A Plymouth based businessman has been banned from being a company director for eight years. This follows after his TV network went bust with unpaid debts totaling nearly two million pounds.
The Insolvency Service gave Connor Johnson the lengthy disqualification following the liquidation of his TV Company, Rhino Television and Media Ltd in 2021.
The Insolvency service said Mr Johnson had failed to ensure maintained, adequate accounting records from at least October 2015 through to its liquidation. It was also stated that following the liquidation of the company, he failed to deliver the records to the joint liquidators upon request. He made no response to letters before action was taken.
As a result of these failures, the agency said, it has not been possible to establish the accuracy of accounts filed at Companies House for 2016 and 2017, and said Mr Johnson had admitted he filed them without knowing what he was doing and couldn’t ensure they complied with company law.
Mr Johnson is now banned from being a director of any UK company, or an overseas one with links to the UK, or from forming, marketing or running a company until 2030. If he breaks the terms of the disqualification he could be fined or sent to prison for up to two years. Plymouth Live spoke to Mr Johnson about the Insolvency Service’s ban but he would only say: “I’m not going to comment.”
The 49-year-old is listed on Companies House as having been a director of 22 companies, most of which are now dissolved. He is listed as director of active companies United Technology Group Ltd, Patriot Airways Ltd and Patriot Yachts International Ltd, and must now cease to run them.
Disgraced Owner of Rhino TV
Mr Johnson was also the owner and founder of Rhino TV, was planning to launch in 2018 in 50 US states and 68 UK cities, offering 20 channels serving up a programmes on “history, music, crime and investigation, sports, along with several other new and exciting interests for families, friends and loved ones”. He was seeking advertisers to sponsor entire seasons of shows and appealed, on Twitter, for people who wanted to become owners via a “partner share offer” in 2016. But there were no posts on the Twitter feed after 2016 and the channel’s website is no longer available.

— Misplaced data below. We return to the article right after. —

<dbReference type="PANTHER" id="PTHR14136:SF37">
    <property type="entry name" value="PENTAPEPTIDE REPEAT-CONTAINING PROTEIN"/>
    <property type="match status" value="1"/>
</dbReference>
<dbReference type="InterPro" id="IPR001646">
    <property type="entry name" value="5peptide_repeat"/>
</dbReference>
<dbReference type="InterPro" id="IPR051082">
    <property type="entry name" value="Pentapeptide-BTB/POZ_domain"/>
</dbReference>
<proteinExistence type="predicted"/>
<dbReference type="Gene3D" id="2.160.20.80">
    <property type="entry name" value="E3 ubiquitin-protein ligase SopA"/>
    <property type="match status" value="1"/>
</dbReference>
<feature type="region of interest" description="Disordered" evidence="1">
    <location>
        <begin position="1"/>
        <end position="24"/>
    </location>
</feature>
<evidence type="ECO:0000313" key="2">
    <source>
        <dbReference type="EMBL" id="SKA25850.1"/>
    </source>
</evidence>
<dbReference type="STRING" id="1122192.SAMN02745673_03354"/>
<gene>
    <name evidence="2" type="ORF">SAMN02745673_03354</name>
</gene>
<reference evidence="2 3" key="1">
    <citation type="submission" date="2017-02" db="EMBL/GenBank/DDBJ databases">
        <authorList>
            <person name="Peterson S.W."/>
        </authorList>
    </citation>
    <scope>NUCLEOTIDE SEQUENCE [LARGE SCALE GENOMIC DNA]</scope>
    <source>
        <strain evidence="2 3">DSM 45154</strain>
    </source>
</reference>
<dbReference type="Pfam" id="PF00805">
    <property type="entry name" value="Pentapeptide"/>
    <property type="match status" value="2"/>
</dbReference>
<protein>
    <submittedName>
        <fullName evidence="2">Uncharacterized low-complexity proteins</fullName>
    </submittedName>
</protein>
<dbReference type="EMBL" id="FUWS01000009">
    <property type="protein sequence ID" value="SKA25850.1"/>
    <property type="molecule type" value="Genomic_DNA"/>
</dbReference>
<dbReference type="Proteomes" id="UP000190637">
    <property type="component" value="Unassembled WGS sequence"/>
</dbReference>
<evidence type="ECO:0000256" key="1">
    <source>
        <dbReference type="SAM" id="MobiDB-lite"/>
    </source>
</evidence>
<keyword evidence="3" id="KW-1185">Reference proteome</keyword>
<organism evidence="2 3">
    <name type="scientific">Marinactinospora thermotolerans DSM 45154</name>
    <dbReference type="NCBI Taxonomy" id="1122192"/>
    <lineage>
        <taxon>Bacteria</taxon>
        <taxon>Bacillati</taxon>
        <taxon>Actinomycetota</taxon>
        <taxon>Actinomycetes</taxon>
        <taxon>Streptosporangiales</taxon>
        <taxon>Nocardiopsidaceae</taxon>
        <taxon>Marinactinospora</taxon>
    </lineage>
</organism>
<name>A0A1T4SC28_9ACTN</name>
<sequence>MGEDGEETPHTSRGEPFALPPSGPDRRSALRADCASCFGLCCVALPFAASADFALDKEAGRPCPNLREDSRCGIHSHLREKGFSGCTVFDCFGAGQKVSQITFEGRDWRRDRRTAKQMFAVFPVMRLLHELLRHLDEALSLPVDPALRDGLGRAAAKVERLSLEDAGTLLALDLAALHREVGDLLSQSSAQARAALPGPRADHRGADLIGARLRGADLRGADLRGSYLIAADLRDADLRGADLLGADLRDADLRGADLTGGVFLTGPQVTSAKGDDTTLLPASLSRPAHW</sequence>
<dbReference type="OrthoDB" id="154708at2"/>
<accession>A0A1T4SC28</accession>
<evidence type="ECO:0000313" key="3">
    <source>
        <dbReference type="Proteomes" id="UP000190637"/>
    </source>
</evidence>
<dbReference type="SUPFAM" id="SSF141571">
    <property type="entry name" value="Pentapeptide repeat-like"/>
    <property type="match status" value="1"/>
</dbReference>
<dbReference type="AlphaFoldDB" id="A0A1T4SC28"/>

Liquidators at Leeds-based Gaines Robson Insolvency Ltd were appointed in March 2021. In an update, published last week, the liquidators said HM Revenue & Customs is owed £1,499,849 and that money will be available to pay some of this claim, with £275,000 having already been paid back. But five unsecured creditors – owed a total of £347,860 – are unlikely to see the return of any of their money.
The document, filed at Companies House, also revealed liquidators had reported Mr Johnson to the Department of Business, Energy and Industrial Strategy. The paperwork also revealed Mr Johnson had an outstanding loan of £100,000 from Rhino TV and had been asked to provide a sworn statement of his assets, liabilities, income and expenditure. But on the date of the report – May 6, 2022 – there had yet to be any response from Mr Johnson.
The Insolvency Service said that due to Mr Johnson’s accounting failures there are a number of unanswered questions including about the accuracy and legitimacy of VAT returns submitted on behalf of Rhino TV to HMRC, that led to VAT repayments totalling £1,434,576 between November 2018 and February 2019.
It is also probing a raft of transactions made between January and March 2019 to find out if these are “bona fide business transactions”. The Insolvency Service wants to know why £393,746 was paid to a “connected party”, £229,762 was paid to various automotive suppliers, £113,046 went to “unknown persons”, £26,257 was paid to “various retail type establishments” and what the purpose of a payment of £14,701 to “online gaming providers” was.
It is also probing the purpose of cash withdrawals totalling £4,610, also between January and March 2019, and whether these withdrawals were applied towards bona fide business transactions. And the agency is keen to know the level of assets held by Rhino TV, and the number and amount of debtors, and the extent to which the joint liquidators “have been hampered in realising any potential debt recoveries for creditors”.